KEMENTERIAN LINGKUNGAN HIDUP

REPUBLIK INDONESIA

GCSS-11/GMEF HIGHLIGHTS

Thursday, 25 February 2010

In the morning, five parallel ministerial round-table discussions on the green economy took place. In the afternoon, delegates convened for ministerial consultations on biodiversity and ecosystems. The Committee of the Whole (COW) as well as drafting groups on decisions and the Nusa Dua declaration also convened during the day.

MINISTERIAL CONSULTATIONS

 

Biodiversity and Ecosystems: The session consisted of a panel discussion and was moderated by Hilary Benn, Secretary of State for the Environment, UK. In a keynote address, Henri Njombo, Minister of the Environment, Republic of Congo, stated that the international community needs to learn from its failure to achieve the 2010 biodiversity target to significantly reduce biodiversity loss. He gave recommendations on several key areas, including raising public awareness, and the integration of biodiversity in the economy. He also promoted a new global target to stop biodiversity loss.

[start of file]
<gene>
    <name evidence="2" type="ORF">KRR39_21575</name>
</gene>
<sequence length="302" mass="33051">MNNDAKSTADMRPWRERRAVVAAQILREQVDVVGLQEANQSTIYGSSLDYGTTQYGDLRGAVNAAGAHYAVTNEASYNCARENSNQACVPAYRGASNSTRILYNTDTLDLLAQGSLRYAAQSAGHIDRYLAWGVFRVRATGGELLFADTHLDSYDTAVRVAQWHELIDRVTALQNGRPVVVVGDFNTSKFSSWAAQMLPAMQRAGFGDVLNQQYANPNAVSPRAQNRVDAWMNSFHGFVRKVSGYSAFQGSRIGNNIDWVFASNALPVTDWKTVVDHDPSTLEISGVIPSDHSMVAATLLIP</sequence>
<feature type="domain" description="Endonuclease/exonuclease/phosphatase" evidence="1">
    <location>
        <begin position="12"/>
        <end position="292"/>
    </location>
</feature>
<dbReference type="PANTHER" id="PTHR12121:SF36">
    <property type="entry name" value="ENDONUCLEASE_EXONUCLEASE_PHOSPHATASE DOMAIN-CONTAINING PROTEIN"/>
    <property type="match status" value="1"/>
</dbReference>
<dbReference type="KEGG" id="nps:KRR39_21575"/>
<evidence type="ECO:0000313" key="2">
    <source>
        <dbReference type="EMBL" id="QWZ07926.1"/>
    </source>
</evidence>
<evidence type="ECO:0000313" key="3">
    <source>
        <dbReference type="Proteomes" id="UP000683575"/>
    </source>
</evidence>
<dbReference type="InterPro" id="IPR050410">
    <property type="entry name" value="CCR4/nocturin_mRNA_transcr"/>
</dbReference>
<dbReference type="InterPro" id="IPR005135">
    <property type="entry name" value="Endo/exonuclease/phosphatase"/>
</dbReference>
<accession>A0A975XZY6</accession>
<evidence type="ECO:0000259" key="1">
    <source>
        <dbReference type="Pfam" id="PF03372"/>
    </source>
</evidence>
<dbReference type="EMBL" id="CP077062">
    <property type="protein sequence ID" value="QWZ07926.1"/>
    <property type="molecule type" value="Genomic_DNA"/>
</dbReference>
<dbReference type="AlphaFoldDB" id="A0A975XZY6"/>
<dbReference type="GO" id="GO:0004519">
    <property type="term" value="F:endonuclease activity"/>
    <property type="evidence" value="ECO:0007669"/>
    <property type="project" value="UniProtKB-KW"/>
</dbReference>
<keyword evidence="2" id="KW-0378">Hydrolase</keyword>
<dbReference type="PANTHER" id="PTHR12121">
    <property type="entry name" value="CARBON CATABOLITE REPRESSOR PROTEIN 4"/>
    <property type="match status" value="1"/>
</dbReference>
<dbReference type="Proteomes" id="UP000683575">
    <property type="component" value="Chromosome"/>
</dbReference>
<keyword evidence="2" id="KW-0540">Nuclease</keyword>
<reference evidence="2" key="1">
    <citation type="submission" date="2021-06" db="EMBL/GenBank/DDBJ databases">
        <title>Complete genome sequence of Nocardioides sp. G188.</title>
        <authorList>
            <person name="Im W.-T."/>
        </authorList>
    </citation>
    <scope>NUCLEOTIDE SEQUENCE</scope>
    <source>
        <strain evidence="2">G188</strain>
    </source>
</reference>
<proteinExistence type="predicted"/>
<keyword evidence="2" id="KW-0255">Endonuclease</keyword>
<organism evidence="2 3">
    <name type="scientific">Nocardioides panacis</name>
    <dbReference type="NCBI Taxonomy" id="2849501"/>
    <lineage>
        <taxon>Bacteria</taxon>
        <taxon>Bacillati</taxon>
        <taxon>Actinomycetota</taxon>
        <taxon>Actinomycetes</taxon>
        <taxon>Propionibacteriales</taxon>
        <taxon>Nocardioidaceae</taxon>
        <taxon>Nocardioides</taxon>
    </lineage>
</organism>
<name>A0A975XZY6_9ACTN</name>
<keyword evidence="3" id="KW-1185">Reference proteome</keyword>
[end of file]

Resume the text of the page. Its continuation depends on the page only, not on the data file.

On climate change and biodiversity, Juan Rafael Elvira, Minister of Environment and Natural Resources, Mexico, discussed the issue from the perspective of a megadiverse country. Batilda Burian, Minister of State for Environment, Tanzania, proposed including biodiversity loss in the assessment of the climate change vulnerability of countries.

The EU and others advocated closer coordination among the UNFCCC and CBD, and expressed support for REDD (Reducing emissions from deforestation and forest degradation in developing countries).

On economic development, Hasan Mahmud, Minister of Environment and Forests, Bangladesh, questioned the notion that economic advancement implies that every family needs a car.

Pavan Sukhdev, UNEP World Conservation Monitoring Centre, outlined the economics of ecosystems and biodiversity (TEEB) study, a major international initiative to draw attention to the global economic benefits of biodiversity. Many countries highlighted national initiatives for the conservation of biodiversity, and underscored the need to adopt a legally binding agreement on Access and Benefit-sharing (ABS) in October at CBD COP-10 in Nagoya, Japan. There was also general support expressed for an IPBES.

Wangari Maathai, Green Belt Movement, pondering on how “countries very rich in biodiversity could at the same time be very poor,